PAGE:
I frequency get asked questions about settleing IRS Debts for "Pennies on the Dollar." The program the advertising is about in called Offer in Compromise. IRS has issused a consumer alert advising taxpayer to beware of promoters' claims that tax debits can be settled for "pennies on the dollar.: The IRS cautions that the Offer in Compromise program is not designated to be a program for everyone with financial problems, and it should not be viewed as an invitation to avoid paying taxes.
There are very definite rules about Offer in Compromise. Please reveiw the rules, it see if you qualify. If you do, contact me, and we will start the process.
Q. What is the IRS Offer in Compromise Program?
A. An offer in compromise (OIC) is an agreement between a taxpayer and the Internal Revenue Service (IRS) that resolves the taxpayer's tax liability.
The IRS has the authority to settle, or compromise, federal tax liabilities by accepting less than full payment under certain circumstances.
The IRS may legally compromise for one of the following reasons:
1. Doubt as to Liability: Doubt exists that the assessed tax is correct.
2. Doubt as to Collectibility: Doubt exists that the taxpayer could ever pay the full amount of tax owed.
The minimum offer amount must generally be equal to (or greater than) the taxpayer's Reasonable Collection Potential (RCP).
Reasonable Collection Potential RCP is defined as the total of the taxpayer's realizable value in real and personal assets, plus his/her future income.
Realizable value is the asset's quick sale value (amount which could be reasonably expected through the sale of the asset) minus what the taxpayer owes to a secured creditor.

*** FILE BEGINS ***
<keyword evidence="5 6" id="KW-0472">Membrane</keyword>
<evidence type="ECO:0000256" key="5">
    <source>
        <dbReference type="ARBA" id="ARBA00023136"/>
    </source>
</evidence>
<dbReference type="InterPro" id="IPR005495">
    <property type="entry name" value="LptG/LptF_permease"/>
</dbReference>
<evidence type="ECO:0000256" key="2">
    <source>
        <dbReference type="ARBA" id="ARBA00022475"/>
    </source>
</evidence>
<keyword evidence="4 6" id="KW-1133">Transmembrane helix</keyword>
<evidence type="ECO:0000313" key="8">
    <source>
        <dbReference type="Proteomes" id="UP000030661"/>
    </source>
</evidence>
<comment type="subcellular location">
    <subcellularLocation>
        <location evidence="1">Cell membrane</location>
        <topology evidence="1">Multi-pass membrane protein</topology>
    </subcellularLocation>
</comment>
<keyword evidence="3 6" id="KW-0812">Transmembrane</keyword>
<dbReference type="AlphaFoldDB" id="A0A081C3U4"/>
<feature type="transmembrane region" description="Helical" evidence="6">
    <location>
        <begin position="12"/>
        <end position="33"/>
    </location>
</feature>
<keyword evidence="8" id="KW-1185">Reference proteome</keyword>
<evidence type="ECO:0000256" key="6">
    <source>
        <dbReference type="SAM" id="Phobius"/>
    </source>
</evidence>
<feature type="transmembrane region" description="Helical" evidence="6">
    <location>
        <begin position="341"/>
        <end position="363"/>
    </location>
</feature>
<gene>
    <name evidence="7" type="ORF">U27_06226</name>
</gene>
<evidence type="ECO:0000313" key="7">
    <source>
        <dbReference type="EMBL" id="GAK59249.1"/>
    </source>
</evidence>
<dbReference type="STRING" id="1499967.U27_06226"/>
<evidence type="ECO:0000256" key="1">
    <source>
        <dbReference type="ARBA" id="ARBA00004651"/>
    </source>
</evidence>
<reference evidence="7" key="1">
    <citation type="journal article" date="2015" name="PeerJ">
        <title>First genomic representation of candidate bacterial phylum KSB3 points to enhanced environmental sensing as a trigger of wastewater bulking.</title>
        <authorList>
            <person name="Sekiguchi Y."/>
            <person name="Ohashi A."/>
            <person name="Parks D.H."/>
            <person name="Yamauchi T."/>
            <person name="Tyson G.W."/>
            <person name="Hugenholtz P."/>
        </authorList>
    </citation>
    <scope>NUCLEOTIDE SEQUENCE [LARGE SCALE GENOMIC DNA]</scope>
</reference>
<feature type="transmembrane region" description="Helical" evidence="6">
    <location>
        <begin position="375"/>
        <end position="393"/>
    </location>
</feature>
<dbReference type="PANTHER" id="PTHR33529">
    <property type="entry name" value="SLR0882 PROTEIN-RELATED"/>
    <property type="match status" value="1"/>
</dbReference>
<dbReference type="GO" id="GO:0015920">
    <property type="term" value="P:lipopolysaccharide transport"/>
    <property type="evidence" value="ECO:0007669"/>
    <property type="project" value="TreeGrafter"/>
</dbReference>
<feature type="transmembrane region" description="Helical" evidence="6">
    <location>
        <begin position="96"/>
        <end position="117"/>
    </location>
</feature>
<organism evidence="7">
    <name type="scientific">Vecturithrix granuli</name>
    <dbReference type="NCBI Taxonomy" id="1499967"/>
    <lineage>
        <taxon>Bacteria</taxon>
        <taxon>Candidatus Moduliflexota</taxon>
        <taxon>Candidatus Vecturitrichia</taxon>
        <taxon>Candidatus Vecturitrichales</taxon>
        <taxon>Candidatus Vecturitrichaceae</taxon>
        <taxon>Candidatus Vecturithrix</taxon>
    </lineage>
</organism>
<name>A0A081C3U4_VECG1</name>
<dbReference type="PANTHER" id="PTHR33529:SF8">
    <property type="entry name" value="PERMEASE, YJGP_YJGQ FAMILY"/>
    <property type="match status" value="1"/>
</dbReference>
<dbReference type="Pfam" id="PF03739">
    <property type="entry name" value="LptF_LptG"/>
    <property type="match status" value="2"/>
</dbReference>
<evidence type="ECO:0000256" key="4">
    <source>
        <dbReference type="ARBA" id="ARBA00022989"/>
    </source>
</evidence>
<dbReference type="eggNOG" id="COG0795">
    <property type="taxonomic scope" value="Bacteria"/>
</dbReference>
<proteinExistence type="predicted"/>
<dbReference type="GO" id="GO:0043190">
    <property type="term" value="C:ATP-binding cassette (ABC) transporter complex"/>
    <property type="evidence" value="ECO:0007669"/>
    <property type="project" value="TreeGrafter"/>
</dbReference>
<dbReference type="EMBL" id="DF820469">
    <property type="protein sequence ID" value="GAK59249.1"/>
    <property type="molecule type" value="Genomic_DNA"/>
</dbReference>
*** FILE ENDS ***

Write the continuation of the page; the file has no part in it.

3. Effective Tax Administration: There is no doubt that the tax is correct and no doubt that the amount owed could be collected in full, but exceptional circumstances exist such that collection of the full amount would create economic hardship or where compelling public policy or equity considerations provide sufficient basis for compromise.
The taxpayer bears the burden of proof to show their OIC qualifies for public policy or equity considerations. They must show that their circumstances are compelling enough to justify acceptance of their OIC compared to other taxpayers in similar circumstances.
Q. What are the requirements for an OIC?
A. In order to be considered for an OIC, a taxpayer must meet all of the following requirements:
1. Submitted the $150 application fee, and necessary IRS forms
2. Filed all required federal tax returns;
Filed and paid any required employment tax returns on time for the two quarters prior to filing the OIC, and is current with deposits for the quarter in which the offer in compromise was submitted.
3, Is not a debtor in a bankruptcy case.
4. Taxpayers must comply with all federal tax filing and paying requirements for a period of five years following acceptance of their OIC, or until the OIC is paid in full, whichever is longer. This also includes making required estimated tax payments and federal tax deposits.
If a taxpayer requests consideration on the basis of effective tax administration, the IRS must first establish that no doubt as to liability and no doubt as to collectibility conditions exist. Hence, an OIC filed under effective tax administration can only be considered once the IRS determines that the tax liability is correct and collectible in full.